Kylo Ren’n’Stimpy, or ‘Weak Vader’, was the best of the lot then, petulant and threatening and all torn-up at the same time (like Ren Höek!). Am guessing here that Rey and Kylo are related? (Continuing the fine tradition of Star Wars incest?) Though it has slightly less impact, doesn’t it: “No, I am your cousin.”

As for the rest. Domnhall Gleeson: I love camp British evil as much as the next post-imperial peon, but he was no Peter Cushing. His Hitler speech scene was OK but other than that he just felt like another hot new thing who was put in the film for prestige and trend’s sake only to be wasted. Rumour has it Lupita Nyong’o / Maz (at last, a namesake!) was in the film much more but sdid not get on with motion capture – her part definitely had a Deleted Scenes feel to it. Don’t get me started on Supreme Leader Bloke.

All of which is long way of saying that I disagree that the characters were the best bit. The better bit maybe. And I’d still rather Mon Mothma and Jabba’s little monkey than Glaswegian space pirates. And everyone who is wigging out over the characters: remember, the story’s not over! Did we forget what happened to Boba Fett?

Jebus. Weren’t there any other parts that you enjoyed at all?

The frozen laser blast at the start was cool and original, and, to be honest, the film was actually charming and perky at first, and I was in fact with it till they started doing what I think Limmy referred to as ‘fucking around’. You know, back to that planet. Then this planet. Then that one. No real reason. The last lightsaber fight was cool though, the trees and the snow, reminding us the best duels are not the most acrobatic ones; and then Rey’s big hero moment: the only moment when the score actually started to do something. Like you said, John Williams is important!

But take the film’s other big moment, Kylo Ren killing Dad Solo. It was supposed to be the film’s peak. It was just bad storytelling. It reminded me of the rubbish Skyfall death of Judi Dench, whose dying was sad only for everyone in the real world who loves our Dame, but within the context of the story, who gives a shit about Ms. Basil Exposition? Similarly, who gives a shit that Han Solo was murdered by his, oh it’s his son? We saw nothing of their relationship, good or bad, anything we learnt about it we were told about or had to infer.

As with Leia. Look, Carrie Fisher was just completely wasted. And stoned? Like what the hell was her performance? Films like Indy 4 and Force Awakens have this weird urge to reunite characters with one another at the same time that we the audience are being reunited with them (Indy/Marion, Han/Leia). This is a sop to the easy ‘aaw bless’ reaction that the filmmakers want to get out of us, the cost of which is denying the characters any interesting development with each other in the meantime.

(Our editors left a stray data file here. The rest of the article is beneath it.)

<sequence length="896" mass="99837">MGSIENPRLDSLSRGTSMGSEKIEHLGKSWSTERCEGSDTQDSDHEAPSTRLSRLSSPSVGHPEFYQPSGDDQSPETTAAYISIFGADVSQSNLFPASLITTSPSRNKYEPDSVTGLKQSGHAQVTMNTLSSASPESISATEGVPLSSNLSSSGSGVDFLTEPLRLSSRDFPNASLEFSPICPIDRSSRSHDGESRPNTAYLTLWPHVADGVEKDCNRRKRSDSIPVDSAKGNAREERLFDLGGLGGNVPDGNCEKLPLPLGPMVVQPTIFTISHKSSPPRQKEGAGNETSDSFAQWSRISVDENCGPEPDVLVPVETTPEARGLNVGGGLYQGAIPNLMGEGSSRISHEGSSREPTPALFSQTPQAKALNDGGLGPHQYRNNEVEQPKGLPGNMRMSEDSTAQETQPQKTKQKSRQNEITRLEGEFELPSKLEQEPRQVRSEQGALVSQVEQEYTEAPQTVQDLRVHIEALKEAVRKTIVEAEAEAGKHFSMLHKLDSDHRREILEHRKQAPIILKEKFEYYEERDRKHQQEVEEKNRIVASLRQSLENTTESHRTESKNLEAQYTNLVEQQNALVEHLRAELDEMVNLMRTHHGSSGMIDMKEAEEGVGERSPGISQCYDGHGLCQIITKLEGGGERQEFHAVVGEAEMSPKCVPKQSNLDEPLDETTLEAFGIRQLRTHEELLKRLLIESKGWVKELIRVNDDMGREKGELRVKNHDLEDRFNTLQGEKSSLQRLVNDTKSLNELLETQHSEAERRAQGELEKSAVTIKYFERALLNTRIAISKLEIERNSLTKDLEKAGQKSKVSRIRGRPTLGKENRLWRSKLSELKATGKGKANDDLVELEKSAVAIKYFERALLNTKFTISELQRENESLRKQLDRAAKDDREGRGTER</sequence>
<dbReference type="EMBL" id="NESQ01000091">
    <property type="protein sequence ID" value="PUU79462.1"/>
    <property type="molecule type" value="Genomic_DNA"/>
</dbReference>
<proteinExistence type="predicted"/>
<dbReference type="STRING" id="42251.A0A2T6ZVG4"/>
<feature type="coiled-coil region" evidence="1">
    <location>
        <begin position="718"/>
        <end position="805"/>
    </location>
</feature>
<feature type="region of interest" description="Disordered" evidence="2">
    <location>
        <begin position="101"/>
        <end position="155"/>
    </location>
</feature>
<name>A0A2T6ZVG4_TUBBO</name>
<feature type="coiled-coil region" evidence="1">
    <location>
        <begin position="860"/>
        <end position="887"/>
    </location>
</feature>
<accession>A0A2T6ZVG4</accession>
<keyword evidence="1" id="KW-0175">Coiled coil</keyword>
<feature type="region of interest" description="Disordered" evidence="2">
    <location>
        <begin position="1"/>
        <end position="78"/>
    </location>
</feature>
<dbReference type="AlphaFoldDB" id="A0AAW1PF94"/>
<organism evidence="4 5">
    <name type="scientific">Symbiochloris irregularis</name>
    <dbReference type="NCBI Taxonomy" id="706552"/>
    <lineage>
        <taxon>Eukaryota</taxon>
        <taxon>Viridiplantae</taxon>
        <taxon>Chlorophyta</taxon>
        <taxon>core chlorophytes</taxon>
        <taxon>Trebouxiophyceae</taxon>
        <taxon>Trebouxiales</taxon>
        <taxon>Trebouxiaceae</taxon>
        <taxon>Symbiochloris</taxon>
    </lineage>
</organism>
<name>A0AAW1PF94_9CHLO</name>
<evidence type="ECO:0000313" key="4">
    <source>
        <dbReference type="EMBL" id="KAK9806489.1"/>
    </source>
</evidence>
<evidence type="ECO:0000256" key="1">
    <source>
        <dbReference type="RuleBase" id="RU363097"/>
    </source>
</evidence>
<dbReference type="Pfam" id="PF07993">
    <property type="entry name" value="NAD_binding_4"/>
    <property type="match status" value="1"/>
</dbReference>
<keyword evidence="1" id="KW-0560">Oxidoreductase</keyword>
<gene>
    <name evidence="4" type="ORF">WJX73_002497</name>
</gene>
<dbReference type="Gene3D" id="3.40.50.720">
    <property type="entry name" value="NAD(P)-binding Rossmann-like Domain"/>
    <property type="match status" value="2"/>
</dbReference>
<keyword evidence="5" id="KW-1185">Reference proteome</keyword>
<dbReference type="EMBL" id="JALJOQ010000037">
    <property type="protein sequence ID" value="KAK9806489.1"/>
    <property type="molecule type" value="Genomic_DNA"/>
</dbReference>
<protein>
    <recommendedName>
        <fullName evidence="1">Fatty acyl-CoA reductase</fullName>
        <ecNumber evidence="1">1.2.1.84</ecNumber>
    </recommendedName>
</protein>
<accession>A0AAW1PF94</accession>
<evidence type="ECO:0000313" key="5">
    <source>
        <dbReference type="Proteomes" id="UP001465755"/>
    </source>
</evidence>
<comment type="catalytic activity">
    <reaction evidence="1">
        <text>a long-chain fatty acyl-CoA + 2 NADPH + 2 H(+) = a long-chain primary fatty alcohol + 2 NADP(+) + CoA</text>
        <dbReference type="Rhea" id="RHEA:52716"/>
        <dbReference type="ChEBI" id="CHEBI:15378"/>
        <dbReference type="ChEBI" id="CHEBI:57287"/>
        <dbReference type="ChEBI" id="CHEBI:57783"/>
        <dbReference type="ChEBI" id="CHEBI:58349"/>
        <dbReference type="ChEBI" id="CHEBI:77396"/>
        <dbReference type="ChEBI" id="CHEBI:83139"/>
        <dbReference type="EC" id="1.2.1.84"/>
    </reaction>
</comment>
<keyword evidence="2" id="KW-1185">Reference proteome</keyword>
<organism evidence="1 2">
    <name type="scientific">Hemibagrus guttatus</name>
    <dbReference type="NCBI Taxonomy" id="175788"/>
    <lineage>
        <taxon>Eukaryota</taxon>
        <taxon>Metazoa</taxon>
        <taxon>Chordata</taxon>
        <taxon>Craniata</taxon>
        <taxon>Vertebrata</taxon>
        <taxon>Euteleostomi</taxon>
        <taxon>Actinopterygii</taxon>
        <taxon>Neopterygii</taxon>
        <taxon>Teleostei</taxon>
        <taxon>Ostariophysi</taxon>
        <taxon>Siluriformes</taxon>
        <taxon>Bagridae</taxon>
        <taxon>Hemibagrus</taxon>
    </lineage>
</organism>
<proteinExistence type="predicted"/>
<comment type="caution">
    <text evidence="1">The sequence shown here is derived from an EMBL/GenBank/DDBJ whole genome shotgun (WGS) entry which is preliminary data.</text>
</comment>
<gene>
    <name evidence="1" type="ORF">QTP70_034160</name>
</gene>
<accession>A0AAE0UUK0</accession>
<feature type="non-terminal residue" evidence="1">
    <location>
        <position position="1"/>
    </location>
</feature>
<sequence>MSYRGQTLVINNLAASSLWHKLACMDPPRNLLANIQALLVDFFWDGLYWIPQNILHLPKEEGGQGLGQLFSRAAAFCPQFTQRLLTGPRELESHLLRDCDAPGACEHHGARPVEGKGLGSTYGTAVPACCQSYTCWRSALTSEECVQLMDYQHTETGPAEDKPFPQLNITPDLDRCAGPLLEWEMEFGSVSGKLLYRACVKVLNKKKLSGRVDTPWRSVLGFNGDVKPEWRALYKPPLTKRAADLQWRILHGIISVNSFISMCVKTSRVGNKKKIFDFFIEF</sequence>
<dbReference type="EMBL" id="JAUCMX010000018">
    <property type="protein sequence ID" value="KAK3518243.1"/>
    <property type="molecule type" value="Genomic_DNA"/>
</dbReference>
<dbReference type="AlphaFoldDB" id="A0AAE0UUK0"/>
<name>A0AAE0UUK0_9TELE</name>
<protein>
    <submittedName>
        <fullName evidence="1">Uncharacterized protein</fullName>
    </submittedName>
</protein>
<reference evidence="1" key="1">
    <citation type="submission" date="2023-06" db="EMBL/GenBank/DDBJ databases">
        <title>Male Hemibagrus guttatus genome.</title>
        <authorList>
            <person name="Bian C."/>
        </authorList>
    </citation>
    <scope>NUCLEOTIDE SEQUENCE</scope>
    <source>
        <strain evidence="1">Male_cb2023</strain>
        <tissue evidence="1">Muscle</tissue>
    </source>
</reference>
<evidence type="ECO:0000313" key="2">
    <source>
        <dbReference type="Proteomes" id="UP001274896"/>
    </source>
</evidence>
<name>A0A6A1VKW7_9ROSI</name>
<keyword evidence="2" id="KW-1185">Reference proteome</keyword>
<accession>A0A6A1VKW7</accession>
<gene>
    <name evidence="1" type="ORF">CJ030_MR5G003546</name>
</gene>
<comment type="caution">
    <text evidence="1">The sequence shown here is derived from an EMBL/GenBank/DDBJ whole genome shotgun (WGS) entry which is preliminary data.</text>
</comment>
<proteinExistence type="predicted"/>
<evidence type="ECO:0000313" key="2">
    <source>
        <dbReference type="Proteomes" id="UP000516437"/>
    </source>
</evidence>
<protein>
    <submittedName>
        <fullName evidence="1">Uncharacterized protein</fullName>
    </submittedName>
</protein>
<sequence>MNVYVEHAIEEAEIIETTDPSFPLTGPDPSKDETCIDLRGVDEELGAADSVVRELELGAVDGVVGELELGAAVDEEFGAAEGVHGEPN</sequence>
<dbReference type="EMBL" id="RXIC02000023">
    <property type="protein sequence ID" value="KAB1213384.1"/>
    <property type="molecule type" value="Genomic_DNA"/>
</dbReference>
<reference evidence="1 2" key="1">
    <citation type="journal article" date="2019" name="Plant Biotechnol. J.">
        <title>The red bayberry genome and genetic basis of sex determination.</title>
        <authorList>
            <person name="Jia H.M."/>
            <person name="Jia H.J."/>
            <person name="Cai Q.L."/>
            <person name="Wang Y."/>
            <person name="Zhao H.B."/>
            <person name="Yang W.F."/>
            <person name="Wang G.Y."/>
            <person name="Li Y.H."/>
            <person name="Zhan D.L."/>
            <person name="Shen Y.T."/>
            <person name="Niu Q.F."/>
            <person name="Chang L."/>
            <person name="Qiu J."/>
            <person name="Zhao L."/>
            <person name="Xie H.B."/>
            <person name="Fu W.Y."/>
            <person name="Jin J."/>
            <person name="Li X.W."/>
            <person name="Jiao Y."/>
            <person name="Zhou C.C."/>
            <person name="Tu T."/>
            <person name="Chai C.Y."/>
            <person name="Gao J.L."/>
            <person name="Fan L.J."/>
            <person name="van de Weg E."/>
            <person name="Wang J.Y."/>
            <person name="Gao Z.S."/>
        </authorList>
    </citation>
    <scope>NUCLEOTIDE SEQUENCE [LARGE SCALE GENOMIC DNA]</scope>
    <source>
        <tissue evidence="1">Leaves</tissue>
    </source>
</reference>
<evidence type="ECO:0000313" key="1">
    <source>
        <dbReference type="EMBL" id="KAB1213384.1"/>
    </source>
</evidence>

This was the key problem with SWFA: too many characters and too little drama. We need characters not only to be likeable, but for them to be imperfect with one another, for plausible reasons, and then betray or reconcile. I do get your ROTJ/Superman analogy, Joel (though am disturbed by the Tinder pic of his that you found); to this day, the original films give such attention to the highs-and-lows of comradeship that when Han hugs Lando at the end of Jedi (or Luke at the end of A New Hope for that matter), you really feel it! Now, if only they had kept Yub Nub for the ending as well, a song way more feelgood than the New Age cod-Alan-Silvestri theme they did for the Special Editions. (Do your bit to rescue Yub Nub by throwing it into your iTunes library for some house party Shuffle thrills.)

The Force Awakens should have focused down: on the Han/Kylo relationship, and the Daisy/Luke story. Leave out all the StarFiller. Or, as you said, make the whole story about the Hunt for Luke Skywalker (although in either case it comes across as improbably prissy for him to have gone AWOL after one measly dark-sided massacre…)

Speaking of. What exactly are we to make of Luke Zizek, last seen pissing off the side of a cliff, kicking and stamping on puffins? Madness in his eyes…

Yeah!- I’m actually really looking forward to the next Star Wars film being Rey’s creeping realisation that Luke Skywalker has actually totally lost it. Like: the first shot is a slow pan down from space, and then down his Jedi robes, till you see that he’s not actually wearing any pants.

And he now only talks in his Joker voice.

Or his Zizek voice? The Forsh – pure iddyology, my god!